Between 2008 and 2009, Natasha Caruana went on 80 dates with married men. She usually managed to take one or two illicit photographs with a disposable camera. A far cry from any glamorous excitement an adulterous affair might entail, her snapshots show the remnants of a cafe meal, a soiled coffee cup, the lid of a takeaway food container.
Caruana stumbled upon a website that connects people seeking extramarital affairs. Fascinated by the internet’s impact on modern relationships – offline as well as on – she delved into this underworld dating scene, clocking up encounters with over 50 men over a period of 18 months. By the end, she was often meeting three or four a day.
The Married Man appears as a black-clad figure disappearing through a street door, the sleeve of a tatty jumper, or a pair of suited knees in front of an ice bucket. Hands, young and old, sign credit card receipts, clutch a rain-soaked umbrella, dangle keys, fiddle nervously with cutlery, or gently clasp the photographer’s own hand.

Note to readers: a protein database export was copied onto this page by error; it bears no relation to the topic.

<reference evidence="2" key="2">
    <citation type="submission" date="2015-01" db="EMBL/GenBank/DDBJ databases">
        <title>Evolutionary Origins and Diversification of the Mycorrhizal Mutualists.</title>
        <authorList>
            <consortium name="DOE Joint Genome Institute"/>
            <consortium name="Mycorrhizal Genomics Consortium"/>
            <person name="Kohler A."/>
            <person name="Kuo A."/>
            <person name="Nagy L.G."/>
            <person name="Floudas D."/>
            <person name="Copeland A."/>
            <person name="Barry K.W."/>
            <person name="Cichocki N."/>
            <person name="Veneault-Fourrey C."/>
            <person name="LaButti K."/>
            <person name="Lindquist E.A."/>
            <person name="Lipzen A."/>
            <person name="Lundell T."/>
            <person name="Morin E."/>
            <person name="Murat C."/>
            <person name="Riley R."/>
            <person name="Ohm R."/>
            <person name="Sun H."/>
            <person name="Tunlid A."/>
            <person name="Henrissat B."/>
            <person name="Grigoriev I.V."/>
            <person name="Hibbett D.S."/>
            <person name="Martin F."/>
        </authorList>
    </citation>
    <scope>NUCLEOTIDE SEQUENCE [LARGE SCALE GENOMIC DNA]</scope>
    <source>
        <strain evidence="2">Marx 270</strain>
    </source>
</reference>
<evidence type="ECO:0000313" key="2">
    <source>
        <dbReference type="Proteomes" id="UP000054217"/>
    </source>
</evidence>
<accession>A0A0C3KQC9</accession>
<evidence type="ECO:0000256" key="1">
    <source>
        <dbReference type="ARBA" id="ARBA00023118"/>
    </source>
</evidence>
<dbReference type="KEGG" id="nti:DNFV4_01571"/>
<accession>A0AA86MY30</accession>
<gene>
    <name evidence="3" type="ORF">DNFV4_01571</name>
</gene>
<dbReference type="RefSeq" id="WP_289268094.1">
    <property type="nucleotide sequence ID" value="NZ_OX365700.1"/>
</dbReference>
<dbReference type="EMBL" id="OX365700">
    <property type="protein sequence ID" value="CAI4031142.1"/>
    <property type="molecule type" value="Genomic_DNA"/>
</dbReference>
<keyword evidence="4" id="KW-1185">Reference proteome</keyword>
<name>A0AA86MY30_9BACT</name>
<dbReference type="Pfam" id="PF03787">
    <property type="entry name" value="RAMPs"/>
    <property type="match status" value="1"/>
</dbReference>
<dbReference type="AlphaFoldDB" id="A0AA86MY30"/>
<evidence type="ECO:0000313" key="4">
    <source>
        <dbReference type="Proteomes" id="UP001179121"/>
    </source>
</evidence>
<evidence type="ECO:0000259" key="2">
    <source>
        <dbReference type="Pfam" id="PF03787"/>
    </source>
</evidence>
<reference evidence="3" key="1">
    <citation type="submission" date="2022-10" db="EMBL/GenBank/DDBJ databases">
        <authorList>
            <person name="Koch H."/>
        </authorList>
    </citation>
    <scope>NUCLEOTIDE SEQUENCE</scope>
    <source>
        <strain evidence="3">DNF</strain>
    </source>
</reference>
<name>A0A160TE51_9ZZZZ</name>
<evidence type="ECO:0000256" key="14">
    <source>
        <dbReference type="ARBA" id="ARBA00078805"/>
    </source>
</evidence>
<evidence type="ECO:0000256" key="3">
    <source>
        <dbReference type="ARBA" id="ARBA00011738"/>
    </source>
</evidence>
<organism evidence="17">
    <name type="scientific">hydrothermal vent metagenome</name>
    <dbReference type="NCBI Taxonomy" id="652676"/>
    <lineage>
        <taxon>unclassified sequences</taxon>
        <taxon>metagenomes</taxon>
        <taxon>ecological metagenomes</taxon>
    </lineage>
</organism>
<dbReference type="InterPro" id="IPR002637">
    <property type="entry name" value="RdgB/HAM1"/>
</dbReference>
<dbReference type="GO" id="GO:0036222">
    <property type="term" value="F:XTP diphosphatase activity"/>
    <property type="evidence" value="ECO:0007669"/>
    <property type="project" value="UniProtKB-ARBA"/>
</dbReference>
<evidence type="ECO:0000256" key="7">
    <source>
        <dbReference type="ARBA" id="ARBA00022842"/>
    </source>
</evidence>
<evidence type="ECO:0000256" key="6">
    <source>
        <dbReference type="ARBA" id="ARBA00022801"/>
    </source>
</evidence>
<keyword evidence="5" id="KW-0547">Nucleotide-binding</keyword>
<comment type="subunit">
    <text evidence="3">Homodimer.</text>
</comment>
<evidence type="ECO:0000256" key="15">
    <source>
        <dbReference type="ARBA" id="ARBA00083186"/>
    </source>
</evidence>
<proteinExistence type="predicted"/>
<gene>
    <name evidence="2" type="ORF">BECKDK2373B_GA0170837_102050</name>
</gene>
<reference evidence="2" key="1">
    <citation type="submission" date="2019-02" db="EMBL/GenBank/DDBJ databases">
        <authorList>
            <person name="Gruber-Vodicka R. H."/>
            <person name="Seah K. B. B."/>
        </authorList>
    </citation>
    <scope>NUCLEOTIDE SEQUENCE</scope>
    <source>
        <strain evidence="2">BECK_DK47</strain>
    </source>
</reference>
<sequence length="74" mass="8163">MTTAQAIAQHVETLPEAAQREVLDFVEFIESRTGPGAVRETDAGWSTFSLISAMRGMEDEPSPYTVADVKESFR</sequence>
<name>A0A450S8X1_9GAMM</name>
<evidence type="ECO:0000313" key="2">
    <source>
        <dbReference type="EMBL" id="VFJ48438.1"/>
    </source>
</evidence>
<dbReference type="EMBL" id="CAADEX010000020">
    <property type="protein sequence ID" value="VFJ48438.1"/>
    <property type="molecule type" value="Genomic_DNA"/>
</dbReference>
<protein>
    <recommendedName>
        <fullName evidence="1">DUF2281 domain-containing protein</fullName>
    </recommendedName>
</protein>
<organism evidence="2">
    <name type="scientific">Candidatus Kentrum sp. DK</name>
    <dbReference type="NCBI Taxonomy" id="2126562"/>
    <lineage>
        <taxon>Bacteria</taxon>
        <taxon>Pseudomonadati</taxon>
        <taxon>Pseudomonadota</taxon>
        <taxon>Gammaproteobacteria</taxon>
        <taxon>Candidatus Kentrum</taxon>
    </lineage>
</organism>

Caruana says the project began in part as catharsis. But it became a performance. The deceit these men engaged in with respect to their wives and families was echoed by the photographer’s own masquerade. As her dates acted out their idea of the man playing away from home, so Caruana assumed the character each sought to complete the fantasy. The tabletop between them became a stage.
What surprised her was how often she found herself listening to men talk at length about their wives, about loneliness, or feeling like a spare part in the family unit. In the end, Caruana found many desired nothing more than companionship and a sympathetic ear.